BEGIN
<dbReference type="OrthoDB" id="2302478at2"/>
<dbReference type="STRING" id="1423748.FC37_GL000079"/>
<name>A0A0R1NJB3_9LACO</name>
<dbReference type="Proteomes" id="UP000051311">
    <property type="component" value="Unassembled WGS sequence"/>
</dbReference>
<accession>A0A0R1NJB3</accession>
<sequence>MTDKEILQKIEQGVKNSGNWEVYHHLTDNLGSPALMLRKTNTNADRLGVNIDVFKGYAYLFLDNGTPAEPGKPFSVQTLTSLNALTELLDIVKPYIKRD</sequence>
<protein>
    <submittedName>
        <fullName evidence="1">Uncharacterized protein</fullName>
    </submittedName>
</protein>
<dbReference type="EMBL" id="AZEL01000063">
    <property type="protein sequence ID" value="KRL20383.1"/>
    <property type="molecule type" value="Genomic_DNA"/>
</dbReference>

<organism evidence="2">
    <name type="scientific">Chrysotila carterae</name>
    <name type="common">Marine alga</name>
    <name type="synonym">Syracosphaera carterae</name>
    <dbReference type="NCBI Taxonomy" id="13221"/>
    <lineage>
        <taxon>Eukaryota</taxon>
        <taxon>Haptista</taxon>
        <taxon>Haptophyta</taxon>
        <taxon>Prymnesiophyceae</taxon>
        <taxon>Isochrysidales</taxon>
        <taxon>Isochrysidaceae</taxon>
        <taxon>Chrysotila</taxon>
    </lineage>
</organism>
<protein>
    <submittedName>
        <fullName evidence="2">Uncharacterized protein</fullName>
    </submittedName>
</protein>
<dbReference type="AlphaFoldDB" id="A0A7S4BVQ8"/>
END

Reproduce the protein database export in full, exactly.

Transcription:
<dbReference type="OrthoDB" id="2302478at2"/>
<dbReference type="STRING" id="1423748.FC37_GL000079"/>
<name>A0A0R1NJB3_9LACO</name>
<dbReference type="Proteomes" id="UP000051311">
    <property type="component" value="Unassembled WGS sequence"/>
</dbReference>
<accession>A0A0R1NJB3</accession>
<sequence>MTDKEILQKIEQGVKNSGNWEVYHHLTDNLGSPALMLRKTNTNADRLGVNIDVFKGYAYLFLDNGTPAEPGKPFSVQTLTSLNALTELLDIVKPYIKRD</sequence>
<protein>
    <submittedName>
        <fullName evidence="1">Uncharacterized protein</fullName>
    </submittedName>
</protein>
<dbReference type="EMBL" id="AZEL01000063">
    <property type="protein sequence ID" value="KRL20383.1"/>
    <property type="molecule type" value="Genomic_DNA"/>
</dbReference>

<organism evidence="2">
    <name type="scientific">Chrysotila carterae</name>
    <name type="common">Marine alga</name>
    <name type="synonym">Syracosphaera carterae</name>
    <dbReference type="NCBI Taxonomy" id="13221"/>
    <lineage>
        <taxon>Eukaryota</taxon>
        <taxon>Haptista</taxon>
        <taxon>Haptophyta</taxon>
        <taxon>Prymnesiophyceae</taxon>
        <taxon>Isochrysidales</taxon>
        <taxon>Isochrysidaceae</taxon>
        <taxon>Chrysotila</taxon>
    </lineage>
</organism>
<protein>
    <submittedName>
        <fullName evidence="2">Uncharacterized protein</fullName>
    </submittedName>
</protein>
<dbReference type="AlphaFoldDB" id="A0A7S4BVQ8"/>